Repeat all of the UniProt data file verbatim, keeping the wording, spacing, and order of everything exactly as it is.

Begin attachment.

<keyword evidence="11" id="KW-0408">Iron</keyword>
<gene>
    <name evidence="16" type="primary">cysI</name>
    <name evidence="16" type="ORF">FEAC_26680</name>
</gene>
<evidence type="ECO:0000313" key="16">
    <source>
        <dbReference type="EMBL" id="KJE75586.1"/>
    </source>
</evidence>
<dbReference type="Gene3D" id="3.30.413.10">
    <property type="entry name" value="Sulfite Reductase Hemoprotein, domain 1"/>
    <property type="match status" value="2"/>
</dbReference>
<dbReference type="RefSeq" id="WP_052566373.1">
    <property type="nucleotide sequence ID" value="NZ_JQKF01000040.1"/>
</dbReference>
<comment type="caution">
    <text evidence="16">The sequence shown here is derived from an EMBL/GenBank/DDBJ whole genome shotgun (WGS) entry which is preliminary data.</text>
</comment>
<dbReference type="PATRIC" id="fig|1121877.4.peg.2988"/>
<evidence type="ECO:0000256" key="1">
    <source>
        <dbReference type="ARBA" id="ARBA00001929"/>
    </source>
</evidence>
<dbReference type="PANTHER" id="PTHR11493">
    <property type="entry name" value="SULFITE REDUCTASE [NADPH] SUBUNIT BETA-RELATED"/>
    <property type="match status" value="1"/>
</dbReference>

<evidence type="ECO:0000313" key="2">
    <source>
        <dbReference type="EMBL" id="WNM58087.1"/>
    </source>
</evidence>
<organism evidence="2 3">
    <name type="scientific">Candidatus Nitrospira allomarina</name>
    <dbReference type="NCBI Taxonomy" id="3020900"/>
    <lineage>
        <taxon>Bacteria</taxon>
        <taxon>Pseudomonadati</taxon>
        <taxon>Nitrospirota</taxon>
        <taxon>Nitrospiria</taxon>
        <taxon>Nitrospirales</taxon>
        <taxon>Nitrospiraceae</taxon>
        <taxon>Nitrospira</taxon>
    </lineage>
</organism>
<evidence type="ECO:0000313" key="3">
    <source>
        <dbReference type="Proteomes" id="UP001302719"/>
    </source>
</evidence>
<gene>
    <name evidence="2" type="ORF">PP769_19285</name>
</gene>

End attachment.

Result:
<keyword evidence="11" id="KW-0408">Iron</keyword>
<gene>
    <name evidence="16" type="primary">cysI</name>
    <name evidence="16" type="ORF">FEAC_26680</name>
</gene>
<evidence type="ECO:0000313" key="16">
    <source>
        <dbReference type="EMBL" id="KJE75586.1"/>
    </source>
</evidence>
<dbReference type="Gene3D" id="3.30.413.10">
    <property type="entry name" value="Sulfite Reductase Hemoprotein, domain 1"/>
    <property type="match status" value="2"/>
</dbReference>
<dbReference type="RefSeq" id="WP_052566373.1">
    <property type="nucleotide sequence ID" value="NZ_JQKF01000040.1"/>
</dbReference>
<comment type="caution">
    <text evidence="16">The sequence shown here is derived from an EMBL/GenBank/DDBJ whole genome shotgun (WGS) entry which is preliminary data.</text>
</comment>
<dbReference type="PATRIC" id="fig|1121877.4.peg.2988"/>
<evidence type="ECO:0000256" key="1">
    <source>
        <dbReference type="ARBA" id="ARBA00001929"/>
    </source>
</evidence>
<dbReference type="PANTHER" id="PTHR11493">
    <property type="entry name" value="SULFITE REDUCTASE [NADPH] SUBUNIT BETA-RELATED"/>
    <property type="match status" value="1"/>
</dbReference>

<evidence type="ECO:0000313" key="2">
    <source>
        <dbReference type="EMBL" id="WNM58087.1"/>
    </source>
</evidence>
<organism evidence="2 3">
    <name type="scientific">Candidatus Nitrospira allomarina</name>
    <dbReference type="NCBI Taxonomy" id="3020900"/>
    <lineage>
        <taxon>Bacteria</taxon>
        <taxon>Pseudomonadati</taxon>
        <taxon>Nitrospirota</taxon>
        <taxon>Nitrospiria</taxon>
        <taxon>Nitrospirales</taxon>
        <taxon>Nitrospiraceae</taxon>
        <taxon>Nitrospira</taxon>
    </lineage>
</organism>
<evidence type="ECO:0000313" key="3">
    <source>
        <dbReference type="Proteomes" id="UP001302719"/>
    </source>
</evidence>
<gene>
    <name evidence="2" type="ORF">PP769_19285</name>
</gene>